• Utilize an NFS, HTTP, or even an FTP server to permit the Kickstart file, which will be available to the installation process on a network location, hard disc, or removable media.
  • Make a bootable medium that is going to be utilized to start the installation.
  • Permit the installation process to access the source of installation.
  • By using the Kickstart file and removable media, start your installation procedure.
  • The installation will complete automatically if the Kickstart file comprises all necessary sections and commands. If an error occurs or any of these required sections are missing, the installation must be completed manually.

Creating a Kickstart File

The “anaconda installer” automatically creates a Kickstart file when an RHEL installation is completed. This Kickstart file will be saved in the user home directory named “/root/anaconda-ks.cfg“.

A Kickstart file can be created by using any of these three methods:

Method 1: Start From the Beginning

Until this moment, we can define the Kickstart file as a simple text file with a lot of self-explanatory information. You can choose from extensive Kickstart selection options. Some of the options are obligatory. Using an existing Kickstart file as a template is the simplest way to generate a Kickstart file.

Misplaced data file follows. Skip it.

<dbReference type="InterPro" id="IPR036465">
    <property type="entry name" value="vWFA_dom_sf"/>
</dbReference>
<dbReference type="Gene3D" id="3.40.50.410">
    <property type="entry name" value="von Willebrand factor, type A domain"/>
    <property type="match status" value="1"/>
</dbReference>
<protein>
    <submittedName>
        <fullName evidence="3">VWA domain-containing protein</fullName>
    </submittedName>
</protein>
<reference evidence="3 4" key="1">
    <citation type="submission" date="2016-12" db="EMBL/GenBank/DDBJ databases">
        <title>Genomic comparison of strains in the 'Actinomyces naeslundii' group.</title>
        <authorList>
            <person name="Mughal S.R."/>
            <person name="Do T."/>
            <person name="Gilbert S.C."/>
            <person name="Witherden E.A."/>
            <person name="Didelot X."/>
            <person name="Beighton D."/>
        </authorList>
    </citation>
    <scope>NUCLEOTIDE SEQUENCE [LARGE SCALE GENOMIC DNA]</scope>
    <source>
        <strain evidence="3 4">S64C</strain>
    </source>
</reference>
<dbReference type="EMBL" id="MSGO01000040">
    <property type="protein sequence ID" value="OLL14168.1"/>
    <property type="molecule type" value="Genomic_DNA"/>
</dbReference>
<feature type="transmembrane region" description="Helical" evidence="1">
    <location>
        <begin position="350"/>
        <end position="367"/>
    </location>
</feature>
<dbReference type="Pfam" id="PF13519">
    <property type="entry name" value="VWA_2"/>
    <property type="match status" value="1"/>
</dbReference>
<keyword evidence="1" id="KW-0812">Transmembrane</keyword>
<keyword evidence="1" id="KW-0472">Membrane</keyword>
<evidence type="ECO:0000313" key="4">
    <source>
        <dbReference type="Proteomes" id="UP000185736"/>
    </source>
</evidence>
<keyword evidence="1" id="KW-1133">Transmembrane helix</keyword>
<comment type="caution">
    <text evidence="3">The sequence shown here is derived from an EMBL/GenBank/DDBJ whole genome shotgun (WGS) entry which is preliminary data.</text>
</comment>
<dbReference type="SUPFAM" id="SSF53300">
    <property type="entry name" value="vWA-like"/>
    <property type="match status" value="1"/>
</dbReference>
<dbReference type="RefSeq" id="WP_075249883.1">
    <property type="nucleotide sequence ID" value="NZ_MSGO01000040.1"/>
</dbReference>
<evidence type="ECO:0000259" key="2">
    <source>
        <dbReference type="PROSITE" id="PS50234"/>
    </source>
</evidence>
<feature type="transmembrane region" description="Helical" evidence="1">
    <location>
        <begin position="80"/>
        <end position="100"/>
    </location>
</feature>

Method 2: Perform a Standard RHEL/CentOS Installation

It is possible that you created a Kickstart file without knowing at the time when you installed CentOS. It was automatically based on the answers you provided during the installation. The Kickstart file should be found in the root directory named “anaconda-ks.cfg“. This file can be utilized as a template if you want to create your Kickstart files.